Viewport-relative, scalable text

When creating fluid designs, controlling the line length is a challenge. You don’t want your lines to expand indefinitely, making them unreadable, even if the layout can expand indefinitely. This article details how I solved the problem on

max-width is old-school

The traditional approach is to set a max-width on your content element. This works great, but can create way too much whitespace on large viewports, leaving your content floating in the middle of a sea of whitespace.

When I redesigned to be fluid and responsive and otherwise make it buzzword compliant, I opted for a somewhat different approach.

I used viewport-relative, scalable text sizing.

Try resizing your browser window. Apart from your run-of-the-mill responsiveness at smaller displays, the text starts growing larger as your viewport increases above a certain threshold.

vw: Viewport width

The work horse behind this trick is vw - a CSS unit that is relative to the viewport. This means that 1vw is equal to 1% of the viewports width (and 1vh is equal to 1% of the height).

Where we’re used to setting the width of an element to a specific amount of pixels (using 50px), we can nowadays use 50vw to set the width to 50% of the viewports width.

This unit naturally works for font-sizes as well. So if your viewport is 1000 pixels wide and you set font-size: 1em, you have effectively set the font-size to 10px (1% of 1000 pixels). If the viewport is then changed to only be 500 pixels wide, the font size will change to 5px.

Using this one, weird trick…

Setting our font-size relative to the viewport width has the effect of ensuring or content always has the same size - relative to the viewport.

Line lengths stay the same, word wrapping appears exactly in the same place - all regardless of the width of the browser.

This isn’t just for text

Scaling your font size with your viewport is intriguing for sure, but the potential is even greater. It also proves vastly more reliable than previous techniques for making your layout fluid.

Percentage units go a long way for making fluid layouts. The problem is they are measured relatively to their parent elements. Which means that when you are 4 levels deep in parent elements it gets really tricky figuring out exactly what those 2% are going to be.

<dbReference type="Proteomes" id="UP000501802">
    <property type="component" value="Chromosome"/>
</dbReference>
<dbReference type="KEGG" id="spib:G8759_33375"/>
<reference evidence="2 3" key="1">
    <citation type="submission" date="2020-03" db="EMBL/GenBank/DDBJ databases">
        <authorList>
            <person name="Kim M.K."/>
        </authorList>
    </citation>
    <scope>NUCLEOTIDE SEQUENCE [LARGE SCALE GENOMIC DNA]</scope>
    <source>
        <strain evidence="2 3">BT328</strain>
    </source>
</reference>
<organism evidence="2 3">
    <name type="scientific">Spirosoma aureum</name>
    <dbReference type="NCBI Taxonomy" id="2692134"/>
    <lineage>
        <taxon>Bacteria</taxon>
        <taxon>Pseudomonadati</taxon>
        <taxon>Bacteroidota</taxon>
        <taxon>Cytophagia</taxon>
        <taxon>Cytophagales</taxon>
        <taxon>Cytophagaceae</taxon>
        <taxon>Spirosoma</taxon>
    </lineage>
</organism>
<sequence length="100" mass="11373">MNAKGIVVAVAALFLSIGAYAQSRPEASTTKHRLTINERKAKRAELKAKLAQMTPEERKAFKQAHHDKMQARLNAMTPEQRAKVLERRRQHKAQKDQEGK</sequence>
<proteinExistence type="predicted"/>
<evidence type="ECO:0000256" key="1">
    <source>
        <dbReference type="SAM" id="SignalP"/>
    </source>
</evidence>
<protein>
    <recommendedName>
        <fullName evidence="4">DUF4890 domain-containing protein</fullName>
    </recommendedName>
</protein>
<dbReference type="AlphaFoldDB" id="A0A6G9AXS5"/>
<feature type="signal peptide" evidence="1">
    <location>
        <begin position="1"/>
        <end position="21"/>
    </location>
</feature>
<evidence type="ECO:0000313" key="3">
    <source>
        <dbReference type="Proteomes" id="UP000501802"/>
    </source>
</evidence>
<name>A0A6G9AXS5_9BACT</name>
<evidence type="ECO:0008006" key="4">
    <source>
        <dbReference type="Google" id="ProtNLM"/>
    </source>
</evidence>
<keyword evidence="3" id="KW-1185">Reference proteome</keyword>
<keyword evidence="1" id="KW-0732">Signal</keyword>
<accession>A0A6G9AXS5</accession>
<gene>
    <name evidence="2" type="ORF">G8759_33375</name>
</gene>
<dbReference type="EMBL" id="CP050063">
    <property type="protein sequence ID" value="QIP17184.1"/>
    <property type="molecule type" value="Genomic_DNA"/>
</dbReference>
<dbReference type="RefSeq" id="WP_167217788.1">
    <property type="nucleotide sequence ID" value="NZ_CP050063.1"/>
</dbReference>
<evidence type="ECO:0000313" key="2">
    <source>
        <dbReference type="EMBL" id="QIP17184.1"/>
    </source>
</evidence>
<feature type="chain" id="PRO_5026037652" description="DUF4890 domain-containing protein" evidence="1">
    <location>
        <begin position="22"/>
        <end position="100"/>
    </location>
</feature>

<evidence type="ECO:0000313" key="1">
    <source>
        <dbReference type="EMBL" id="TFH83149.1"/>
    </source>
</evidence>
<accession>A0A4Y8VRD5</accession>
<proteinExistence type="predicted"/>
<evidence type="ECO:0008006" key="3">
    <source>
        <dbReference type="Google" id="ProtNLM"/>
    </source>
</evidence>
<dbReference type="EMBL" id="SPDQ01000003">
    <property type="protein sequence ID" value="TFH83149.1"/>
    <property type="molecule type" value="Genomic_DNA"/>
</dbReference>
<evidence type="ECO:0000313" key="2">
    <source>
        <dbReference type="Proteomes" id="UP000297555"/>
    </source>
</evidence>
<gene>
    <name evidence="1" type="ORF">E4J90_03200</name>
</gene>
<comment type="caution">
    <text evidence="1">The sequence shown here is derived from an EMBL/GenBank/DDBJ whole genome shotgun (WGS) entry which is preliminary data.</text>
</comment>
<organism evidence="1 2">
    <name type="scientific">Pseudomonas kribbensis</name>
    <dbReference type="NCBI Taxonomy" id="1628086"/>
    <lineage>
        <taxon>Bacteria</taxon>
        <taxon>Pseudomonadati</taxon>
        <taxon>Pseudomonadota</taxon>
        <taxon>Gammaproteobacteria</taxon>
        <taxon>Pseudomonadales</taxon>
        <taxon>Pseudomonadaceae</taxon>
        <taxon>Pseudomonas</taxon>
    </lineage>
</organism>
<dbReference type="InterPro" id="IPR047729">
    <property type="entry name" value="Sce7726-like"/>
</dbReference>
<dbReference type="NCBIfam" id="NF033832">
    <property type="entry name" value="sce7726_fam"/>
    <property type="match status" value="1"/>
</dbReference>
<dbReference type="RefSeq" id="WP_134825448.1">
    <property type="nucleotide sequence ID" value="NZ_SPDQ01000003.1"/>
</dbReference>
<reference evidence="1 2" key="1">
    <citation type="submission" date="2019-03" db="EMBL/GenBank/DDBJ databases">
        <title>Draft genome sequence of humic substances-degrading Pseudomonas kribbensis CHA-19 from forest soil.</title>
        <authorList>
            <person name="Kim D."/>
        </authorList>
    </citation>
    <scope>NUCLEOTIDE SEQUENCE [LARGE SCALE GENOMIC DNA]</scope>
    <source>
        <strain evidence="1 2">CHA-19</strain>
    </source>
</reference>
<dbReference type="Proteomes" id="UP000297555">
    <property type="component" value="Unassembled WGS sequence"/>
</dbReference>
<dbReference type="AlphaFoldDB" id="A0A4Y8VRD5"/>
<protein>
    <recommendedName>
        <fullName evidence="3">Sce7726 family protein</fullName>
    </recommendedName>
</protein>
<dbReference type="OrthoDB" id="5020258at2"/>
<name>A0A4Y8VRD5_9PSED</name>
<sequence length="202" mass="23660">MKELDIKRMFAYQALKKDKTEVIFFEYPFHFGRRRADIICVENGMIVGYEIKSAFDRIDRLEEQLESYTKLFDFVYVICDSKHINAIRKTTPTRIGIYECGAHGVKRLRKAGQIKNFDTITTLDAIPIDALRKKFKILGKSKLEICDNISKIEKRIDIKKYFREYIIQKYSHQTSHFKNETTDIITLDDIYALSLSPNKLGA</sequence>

And good luck trying to size out borders, margins and paddings using percentages. It is doable, but it quickly ends up being unwieldy.

Viewport-relative units give us the benefits from both fixed units like px and em and relative units like %, practically without any of the drawbacks.


What I have found to be the most effective way of controlling your scalable design is to have one central, scalable font-size setting.

That base setting is the one you make scalable using the vw unit. Every other font-sizes is made relative to that base, using another favourite of mine; the good old em unit.

This ensures that we get to control the overall size of our design in just one place. If we need to make exceptions and changes using media queries, this also provides a single location to do it.


Now, scaling your designs with the width of your users viewport does come with some drawbacks.

  1. You don’t actually know what size your site is going to be, so you’ll want to make sure to scale everything; images in particular.
  2. If your visitors have wide displays with wide browsers your font sizes can grow to levels suitable for billboards. These are outliers, though, and it should be fairly easy to remedy with a media query.
  3. Browser support isn’t 100% yet. It’s currently clocking in at only 77%. Luckily the fallback is reasonably easy and you could simple use px or em for those browsers without support for vw.

If you want to read more about this, CSS-tricks has a fine introduction to viewport-sized typography.